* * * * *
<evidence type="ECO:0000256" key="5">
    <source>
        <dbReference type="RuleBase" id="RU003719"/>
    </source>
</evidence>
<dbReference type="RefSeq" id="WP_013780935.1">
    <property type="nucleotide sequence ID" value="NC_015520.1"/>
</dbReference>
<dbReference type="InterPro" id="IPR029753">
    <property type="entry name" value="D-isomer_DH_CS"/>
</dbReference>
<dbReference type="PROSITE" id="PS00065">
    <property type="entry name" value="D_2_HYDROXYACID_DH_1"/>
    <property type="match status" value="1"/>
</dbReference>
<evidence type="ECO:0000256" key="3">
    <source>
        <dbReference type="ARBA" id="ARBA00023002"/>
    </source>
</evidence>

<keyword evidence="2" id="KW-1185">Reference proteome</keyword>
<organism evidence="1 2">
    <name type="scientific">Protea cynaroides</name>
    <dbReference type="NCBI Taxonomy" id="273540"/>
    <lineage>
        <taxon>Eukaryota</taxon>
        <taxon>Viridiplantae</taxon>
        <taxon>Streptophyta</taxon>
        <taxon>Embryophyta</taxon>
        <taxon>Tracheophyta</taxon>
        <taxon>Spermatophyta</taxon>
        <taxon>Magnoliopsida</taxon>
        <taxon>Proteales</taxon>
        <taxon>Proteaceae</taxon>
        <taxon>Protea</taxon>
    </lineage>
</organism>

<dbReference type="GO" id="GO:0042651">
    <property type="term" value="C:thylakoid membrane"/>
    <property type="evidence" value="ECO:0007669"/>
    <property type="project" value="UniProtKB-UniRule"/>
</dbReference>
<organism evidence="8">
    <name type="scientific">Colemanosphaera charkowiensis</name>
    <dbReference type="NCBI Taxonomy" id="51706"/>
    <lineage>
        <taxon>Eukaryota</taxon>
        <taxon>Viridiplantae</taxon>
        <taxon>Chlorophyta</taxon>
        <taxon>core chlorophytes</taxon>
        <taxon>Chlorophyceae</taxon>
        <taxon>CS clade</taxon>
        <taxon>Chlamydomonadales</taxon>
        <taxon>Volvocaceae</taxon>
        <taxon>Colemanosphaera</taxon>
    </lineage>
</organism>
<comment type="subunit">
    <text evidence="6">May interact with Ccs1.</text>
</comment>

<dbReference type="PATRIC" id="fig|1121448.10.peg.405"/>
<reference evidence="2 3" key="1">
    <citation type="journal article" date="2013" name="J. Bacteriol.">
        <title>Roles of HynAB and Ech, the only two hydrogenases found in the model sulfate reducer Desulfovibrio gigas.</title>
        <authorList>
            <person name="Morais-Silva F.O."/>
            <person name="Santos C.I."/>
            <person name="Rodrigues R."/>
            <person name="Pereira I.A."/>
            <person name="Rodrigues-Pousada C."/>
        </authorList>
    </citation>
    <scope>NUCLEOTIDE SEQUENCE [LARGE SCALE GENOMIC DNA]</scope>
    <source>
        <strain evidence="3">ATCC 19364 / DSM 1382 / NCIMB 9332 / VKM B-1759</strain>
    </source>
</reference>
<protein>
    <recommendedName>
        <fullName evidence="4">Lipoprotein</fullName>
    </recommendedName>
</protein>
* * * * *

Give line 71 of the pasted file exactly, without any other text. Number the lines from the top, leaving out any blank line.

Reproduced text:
        </authorList>